During 2010, Porsche achieved another significant first when it won an important motor race using a hybrid vehicle that stored its energy mechanically. When Formula One embraced KERS technology in 2009, the teams which raced these systems did so successfully using chemical storage of energy in the form of batteries.
Williams had developed, but didn't race, its flywheel/electric system. Flybrid's pure mechanical system promises excellent efficiency, low mass and good durability, but nobody in Formula One raced its system, choosing instead to develop systems in-house, many of which never made it past initial testing and fewer still that were raced with any degree of success. Having abandoned KERS this year, Formula One is set to reintroduce the technology from 2011.
The system developed by Porsche for use in sportscar racing, and used during 2010 in a small number of races on a 911 GT3 car, is similar in principle to the flywheel/electric system developed by Williams. The kinetic energy recovered from the deceleration of the vehicle is stored in the form of rotational kinetic energy in a flywheel.
Energy is added to the flywheel or taken from it by using it as an electric motor, and hence it must contain elements that enable it to act as the rotor from an electric motor. We assume that, for reasons of efficiency, it works as a permanent-magnet machine and so the flywheel is likely to contain magnets or at least be heavily doped with magnetic materials. The rate of discharge, which is the performance boost that the vehicle feels, is of the order of 120 kW (160 hp).
The Porsche system feeds the recovered energy to the front wheels of the car using two electric motors, which means full power can be added even in situations when the rear wheels are traction limited, thus providing a useful advantage. While the extra mass of the system (estimated at about 150 kg for the Porsche system) will clearly be a penalty, there is likely to be an advantage from the extra torque available at the front wheels., and this will become more pronounced as the technology improves and matures. The power and energy densities of the system will increase as the system evolves, giving a greater advantage to a car equipped with such a system.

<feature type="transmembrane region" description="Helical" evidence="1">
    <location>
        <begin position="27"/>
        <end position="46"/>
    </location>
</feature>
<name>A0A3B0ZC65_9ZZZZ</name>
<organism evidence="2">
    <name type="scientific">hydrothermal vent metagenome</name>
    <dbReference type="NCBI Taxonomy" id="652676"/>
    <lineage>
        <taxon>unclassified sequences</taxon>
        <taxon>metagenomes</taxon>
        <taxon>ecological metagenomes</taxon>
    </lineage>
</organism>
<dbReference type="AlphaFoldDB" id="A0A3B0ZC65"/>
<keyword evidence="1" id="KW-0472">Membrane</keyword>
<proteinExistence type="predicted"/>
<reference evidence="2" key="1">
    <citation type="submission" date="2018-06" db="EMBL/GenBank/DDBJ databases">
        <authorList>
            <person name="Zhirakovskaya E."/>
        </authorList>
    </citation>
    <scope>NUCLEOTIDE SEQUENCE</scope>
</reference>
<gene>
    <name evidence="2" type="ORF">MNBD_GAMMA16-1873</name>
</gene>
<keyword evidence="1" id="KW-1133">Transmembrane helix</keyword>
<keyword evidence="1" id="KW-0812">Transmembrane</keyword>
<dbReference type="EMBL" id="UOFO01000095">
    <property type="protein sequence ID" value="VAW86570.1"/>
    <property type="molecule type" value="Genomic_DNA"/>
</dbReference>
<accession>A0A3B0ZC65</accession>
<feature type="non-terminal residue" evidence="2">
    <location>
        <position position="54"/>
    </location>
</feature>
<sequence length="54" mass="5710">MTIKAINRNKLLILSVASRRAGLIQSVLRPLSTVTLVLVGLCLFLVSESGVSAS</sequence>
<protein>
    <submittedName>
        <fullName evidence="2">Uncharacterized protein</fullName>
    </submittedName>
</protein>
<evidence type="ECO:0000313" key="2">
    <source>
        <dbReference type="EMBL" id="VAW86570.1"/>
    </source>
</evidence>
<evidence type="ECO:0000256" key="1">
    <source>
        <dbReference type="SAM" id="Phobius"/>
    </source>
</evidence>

In respect of using two motors, the system is similar to that used by Porsche on its prototype 918 Spyder roadcar. Given that Porsche had a free hand with the design of the 918, it shouldn't surprise us that it has chosen a similar method of power delivery for the 911 hybrid.
Beyond simply adding the extra energy in equal amounts to the front wheels, it is clear that the power can be added in an uneven manner, thereby tuning the steering response of the car. Additionally, if energy is recovered at the front wheels, the braking behaviour of the car can be tuned in corners to help the car turn, as with ESP systems on roadcars.
The disadvantage of adding the extra energy at the front wheels is that the system cannot take advantage of the range of gears available in the transmission, as is the case with hybrids that add their energy to the drive before the gearbox.
At the time of writing, the Porsche 911 GT3 hybrid was competing in the prestigious Petit Le Mans 10-hour race in the US, the final round of the American Le Mans Series, in the GTH class. This class has been created especially for such cars, and a measure of the car's potential is that it has, throughout practice, been halfway up the GT2 class times. We should note, however, the class of the drivers used. Timo Bernhard, Mike Rockenfeller and Romain Dumas, who are driving the Porsche hybrid, won the 24 Hours of Le Mans outright for Audi in June this year.
Fig. 1 - The prototype Porsche 918 hybrid roadcar uses two motors to supply recovered energy to the front wheels, as per the Porsche 911 GT3 hybrid racecar
Written by Wayne Ward